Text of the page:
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263 Clinical Features of Drug Rash with Eosinophilia and Systemic Symptoms Syndrome Caused by Antituberculous Medications

Authors
Journal
World Allergy Organization Journal
1939-4551
Publisher
Springer (Biomed Central Ltd.)
Publication Date
Volume
5
Identifiers
DOI: 10.1097/01.wox.0000412020.78394.38
Keywords
  • Abstracts Of The Xxii World Allergy Congress
  • Poster Session
Disciplines
  • Medicine

Abstract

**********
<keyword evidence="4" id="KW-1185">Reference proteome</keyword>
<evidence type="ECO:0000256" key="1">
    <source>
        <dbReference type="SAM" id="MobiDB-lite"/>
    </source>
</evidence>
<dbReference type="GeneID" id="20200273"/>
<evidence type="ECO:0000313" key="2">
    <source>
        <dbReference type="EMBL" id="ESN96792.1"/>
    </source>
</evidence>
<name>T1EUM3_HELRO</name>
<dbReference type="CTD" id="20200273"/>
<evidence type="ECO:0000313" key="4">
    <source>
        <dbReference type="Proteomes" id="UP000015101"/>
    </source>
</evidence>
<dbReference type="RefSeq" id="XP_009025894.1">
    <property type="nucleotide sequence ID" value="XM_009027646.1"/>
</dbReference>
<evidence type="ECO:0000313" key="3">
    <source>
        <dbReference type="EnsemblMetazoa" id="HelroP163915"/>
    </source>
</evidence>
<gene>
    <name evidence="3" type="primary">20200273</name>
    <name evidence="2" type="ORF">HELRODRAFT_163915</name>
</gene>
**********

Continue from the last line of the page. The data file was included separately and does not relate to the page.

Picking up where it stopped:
Background Drug rash with eosinophilia and systemic symptoms (DRESS) syndrome is one of severe adverse drug reactions. Aromatic anticonvulsants and sulfonamides are the most common causes of DRESS syndrome. However, there have been only 2 case reports of DRESS syndrome induced by antituberculous medication. This study was aimed to observe the clinical features of patients with DRESS syndrome caused by antituberculous medications. Methods We retrospectively revealed the clinical and laboratory data of the patients from September 2006 to August 2010 at a University Hospital. Our patients were diagnosed as DRESS syndrome if 3 criteria were present: (1) cutaneous drug eruption, (2) peripheral eosinophilia >1,500/μL, (3) systemic involvement (lymphadenopathy, hepatitis or fever). Results Nine patients (5 men, 4 women; mean age 50.5 years) were enrolled DRESS syndrome induced by antituberculous medications. The most common causative agent was ethambutol which was identified as the cause in 8 of 9 patients (88.9%). In the other patient, streptomycin was considered as the causative agent. Two out of 8 patients with DRESS syndrome caused by ethambutol were induced by rifampicin as well. Drug eruption developed 6.9 weeks after antituberculous drugs were first used. Skin eruptions were involved on the whole body in 8 patients and on only upper trunk in 1 patient. Diffuse maculopapular eruption was the most common type of skin lesions that was observed in 8 of 9 patients. Other types of skin eruption were identified; 4 exfoliative eruptions, 3 facial edema and 1 urticaria. The mean value of peripheral eosinophil counts was 3,354/μL. The cervical, axillary or inguinal lymphadenopathy was observed in 7 patients and fever was detected in 6 patients. Hepatitis was developed in 3 patients. All patients with DRESS syndrome recovered after corticosteroid therapy and the elimination of the culprit drugs. Conclusions The most common cause of DRESS syndrome induced by antituberculous medications was ethambutol in our study. Diffuse maculopapular eruption on the whole body was the most common type of eruption and lymphadenopathy was the most common involvement of internal organ in patients with DRESS syndrome caused by antituberculous drugs.

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